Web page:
Council set to get tough on empty houses

by Jim Dunton Fri 16 August 2013, 10:18 am

Ealing Council has warned the owners of long-term empty homes that their properties could be compulsorily purchased if they are not brought back into use.

It said homes that had lain empty for years and had fallen into disrepair ought to be used to help ease the borough’s housing shortage, ideally with the authoritiy’s help.

The council is now offering grants of up to £30,000 to help bring properties up to habitable standards if they are rented out on an “affordable" basis, but said as a last resort properties could be compulsorily purchased if they had been empty for long enough.

A cabinet meeting last month endorsed the use of compulsory purchase orders for long-term empty homes after hearing that almost 500 dwellings in the borough had been vacant for six months or more.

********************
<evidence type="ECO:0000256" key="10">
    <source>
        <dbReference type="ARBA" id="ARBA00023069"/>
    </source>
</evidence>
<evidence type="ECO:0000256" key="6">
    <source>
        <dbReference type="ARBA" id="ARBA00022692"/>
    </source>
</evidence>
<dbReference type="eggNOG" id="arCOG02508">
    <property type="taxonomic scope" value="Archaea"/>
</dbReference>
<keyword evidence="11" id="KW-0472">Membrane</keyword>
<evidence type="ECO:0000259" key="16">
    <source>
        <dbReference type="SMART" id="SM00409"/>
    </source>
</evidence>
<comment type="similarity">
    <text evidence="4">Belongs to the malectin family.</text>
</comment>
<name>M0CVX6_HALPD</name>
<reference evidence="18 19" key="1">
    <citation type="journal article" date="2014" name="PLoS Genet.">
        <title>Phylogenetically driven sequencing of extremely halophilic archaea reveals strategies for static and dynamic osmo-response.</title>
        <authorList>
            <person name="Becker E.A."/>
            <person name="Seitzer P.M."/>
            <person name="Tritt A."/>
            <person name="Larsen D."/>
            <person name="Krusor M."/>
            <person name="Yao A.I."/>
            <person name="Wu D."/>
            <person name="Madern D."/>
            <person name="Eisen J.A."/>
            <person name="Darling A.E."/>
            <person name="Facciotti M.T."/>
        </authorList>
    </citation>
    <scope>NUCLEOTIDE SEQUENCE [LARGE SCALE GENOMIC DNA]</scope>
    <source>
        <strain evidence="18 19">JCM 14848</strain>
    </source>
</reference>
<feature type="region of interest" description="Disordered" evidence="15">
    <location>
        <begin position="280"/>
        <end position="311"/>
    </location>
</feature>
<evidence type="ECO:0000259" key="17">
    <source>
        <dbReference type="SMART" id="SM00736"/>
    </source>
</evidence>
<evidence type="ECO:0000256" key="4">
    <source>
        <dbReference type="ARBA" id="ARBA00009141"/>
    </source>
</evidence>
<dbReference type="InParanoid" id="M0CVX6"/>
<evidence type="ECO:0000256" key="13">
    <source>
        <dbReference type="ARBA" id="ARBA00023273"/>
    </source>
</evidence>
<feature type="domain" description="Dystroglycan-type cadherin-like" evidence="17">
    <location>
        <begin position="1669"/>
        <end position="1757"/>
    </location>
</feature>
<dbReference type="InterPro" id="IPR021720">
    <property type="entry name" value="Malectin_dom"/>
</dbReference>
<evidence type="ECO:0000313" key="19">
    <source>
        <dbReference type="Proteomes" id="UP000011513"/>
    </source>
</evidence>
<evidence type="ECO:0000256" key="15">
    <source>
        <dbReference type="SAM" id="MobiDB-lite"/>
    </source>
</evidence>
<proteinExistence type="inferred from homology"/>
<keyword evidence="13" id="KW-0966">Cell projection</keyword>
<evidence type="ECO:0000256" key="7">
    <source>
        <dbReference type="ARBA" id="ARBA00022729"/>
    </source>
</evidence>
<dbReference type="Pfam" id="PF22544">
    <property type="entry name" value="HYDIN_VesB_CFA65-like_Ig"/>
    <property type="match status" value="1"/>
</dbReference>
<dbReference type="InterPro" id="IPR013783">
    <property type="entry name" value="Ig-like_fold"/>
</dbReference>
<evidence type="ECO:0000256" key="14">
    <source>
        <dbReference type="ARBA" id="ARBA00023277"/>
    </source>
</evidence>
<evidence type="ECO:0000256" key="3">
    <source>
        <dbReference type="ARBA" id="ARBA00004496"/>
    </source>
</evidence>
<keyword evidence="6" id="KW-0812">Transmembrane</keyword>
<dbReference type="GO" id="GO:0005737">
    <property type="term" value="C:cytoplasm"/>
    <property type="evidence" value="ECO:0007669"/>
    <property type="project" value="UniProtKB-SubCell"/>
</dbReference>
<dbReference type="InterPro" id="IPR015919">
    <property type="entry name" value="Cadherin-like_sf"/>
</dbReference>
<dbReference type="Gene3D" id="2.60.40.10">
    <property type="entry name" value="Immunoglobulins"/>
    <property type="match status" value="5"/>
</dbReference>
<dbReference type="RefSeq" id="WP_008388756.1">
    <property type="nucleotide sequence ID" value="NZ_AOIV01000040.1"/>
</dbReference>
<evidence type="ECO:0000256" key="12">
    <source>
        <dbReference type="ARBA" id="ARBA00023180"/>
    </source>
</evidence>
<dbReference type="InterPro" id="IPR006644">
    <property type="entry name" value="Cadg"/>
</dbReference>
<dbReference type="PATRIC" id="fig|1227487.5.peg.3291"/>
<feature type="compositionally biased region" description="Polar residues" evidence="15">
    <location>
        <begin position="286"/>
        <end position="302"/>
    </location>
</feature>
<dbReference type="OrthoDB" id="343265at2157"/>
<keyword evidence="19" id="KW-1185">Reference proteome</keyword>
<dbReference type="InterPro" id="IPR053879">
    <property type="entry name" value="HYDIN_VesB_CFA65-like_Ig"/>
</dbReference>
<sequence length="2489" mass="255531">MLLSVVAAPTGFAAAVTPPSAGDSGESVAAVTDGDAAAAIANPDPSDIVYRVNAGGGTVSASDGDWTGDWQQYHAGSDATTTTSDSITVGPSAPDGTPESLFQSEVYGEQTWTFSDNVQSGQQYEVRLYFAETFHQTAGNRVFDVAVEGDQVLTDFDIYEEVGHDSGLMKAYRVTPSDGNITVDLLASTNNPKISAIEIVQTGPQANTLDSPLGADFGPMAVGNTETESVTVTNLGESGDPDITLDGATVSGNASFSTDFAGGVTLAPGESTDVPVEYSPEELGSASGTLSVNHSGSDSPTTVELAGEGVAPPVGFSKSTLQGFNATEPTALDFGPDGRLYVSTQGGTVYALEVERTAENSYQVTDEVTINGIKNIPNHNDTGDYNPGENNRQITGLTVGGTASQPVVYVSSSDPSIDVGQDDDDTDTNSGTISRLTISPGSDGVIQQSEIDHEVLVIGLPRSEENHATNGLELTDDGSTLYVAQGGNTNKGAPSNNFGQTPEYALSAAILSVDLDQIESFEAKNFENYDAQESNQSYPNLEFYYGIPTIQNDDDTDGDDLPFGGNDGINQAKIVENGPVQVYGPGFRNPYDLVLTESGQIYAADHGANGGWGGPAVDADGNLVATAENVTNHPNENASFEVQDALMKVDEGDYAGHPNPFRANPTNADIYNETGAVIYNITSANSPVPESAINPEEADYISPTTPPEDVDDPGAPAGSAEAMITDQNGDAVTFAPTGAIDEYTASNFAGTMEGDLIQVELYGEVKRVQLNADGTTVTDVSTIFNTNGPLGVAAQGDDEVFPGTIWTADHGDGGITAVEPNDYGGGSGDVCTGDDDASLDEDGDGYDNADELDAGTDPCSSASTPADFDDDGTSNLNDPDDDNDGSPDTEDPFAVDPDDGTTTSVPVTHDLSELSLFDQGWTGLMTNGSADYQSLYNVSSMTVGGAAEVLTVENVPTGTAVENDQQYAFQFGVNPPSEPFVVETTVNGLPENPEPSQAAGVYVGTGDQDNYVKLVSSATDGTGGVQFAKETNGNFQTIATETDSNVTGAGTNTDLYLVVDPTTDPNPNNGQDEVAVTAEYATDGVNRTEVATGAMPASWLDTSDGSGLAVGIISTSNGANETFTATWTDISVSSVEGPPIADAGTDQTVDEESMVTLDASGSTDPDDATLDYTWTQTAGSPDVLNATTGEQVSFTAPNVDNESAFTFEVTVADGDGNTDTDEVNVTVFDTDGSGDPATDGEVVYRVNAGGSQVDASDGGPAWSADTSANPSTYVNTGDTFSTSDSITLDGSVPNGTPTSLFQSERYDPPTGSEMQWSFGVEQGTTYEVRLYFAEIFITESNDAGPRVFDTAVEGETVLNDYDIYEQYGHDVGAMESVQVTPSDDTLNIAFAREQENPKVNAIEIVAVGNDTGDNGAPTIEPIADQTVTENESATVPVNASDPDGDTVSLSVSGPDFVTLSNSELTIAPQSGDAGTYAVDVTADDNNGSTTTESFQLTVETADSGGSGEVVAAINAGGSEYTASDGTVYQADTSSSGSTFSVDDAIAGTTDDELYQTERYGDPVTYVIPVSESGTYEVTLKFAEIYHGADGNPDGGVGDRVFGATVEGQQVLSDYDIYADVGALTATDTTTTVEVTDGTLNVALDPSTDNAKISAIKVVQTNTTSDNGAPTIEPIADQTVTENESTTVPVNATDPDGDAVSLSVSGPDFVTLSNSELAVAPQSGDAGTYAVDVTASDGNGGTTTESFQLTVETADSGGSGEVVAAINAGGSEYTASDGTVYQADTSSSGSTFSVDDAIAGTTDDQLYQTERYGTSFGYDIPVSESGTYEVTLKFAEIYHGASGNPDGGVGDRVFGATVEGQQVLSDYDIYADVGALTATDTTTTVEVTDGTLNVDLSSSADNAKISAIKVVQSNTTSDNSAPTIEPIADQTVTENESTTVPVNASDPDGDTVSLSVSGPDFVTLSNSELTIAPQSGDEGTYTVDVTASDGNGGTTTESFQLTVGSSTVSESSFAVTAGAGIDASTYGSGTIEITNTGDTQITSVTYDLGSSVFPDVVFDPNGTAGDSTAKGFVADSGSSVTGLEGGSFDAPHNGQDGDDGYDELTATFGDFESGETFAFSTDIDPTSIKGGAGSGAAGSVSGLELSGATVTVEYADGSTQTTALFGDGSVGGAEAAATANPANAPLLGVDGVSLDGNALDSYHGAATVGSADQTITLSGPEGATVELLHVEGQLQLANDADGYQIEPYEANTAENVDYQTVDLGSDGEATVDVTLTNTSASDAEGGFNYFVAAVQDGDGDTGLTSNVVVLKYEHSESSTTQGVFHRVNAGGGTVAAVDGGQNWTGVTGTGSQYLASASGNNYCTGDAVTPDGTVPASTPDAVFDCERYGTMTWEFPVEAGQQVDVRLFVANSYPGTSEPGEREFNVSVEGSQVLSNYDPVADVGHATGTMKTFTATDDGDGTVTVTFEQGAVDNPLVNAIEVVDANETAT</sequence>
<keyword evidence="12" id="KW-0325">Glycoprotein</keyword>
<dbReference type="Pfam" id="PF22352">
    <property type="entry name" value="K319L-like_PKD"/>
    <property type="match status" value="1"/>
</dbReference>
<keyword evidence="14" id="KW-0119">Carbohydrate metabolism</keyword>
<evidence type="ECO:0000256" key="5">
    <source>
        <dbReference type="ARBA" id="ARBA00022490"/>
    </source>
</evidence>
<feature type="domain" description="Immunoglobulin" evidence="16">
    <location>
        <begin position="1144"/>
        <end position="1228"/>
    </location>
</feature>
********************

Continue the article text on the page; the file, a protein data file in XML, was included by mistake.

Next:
Councillor Hitesh Tailor, Ealing’s housing lead, said that although the borough had helped bring many houses back into use, there was still more work to be done.

“These powers will help us increase affordable housing, reduce crime and anti-social behaviour and spruce up these unsightly derelict properties, making them part of their local communities once again,” he said.

Ealing’s current empty property grants scheme can fund some or all of the cost of improvements to make homes habitable.

Landlords awarded between £5,000 and £30,000 must complete work within 12 months of the date of grant approval and provide affordable rental accommodation for council tenants for a minimum of five years.

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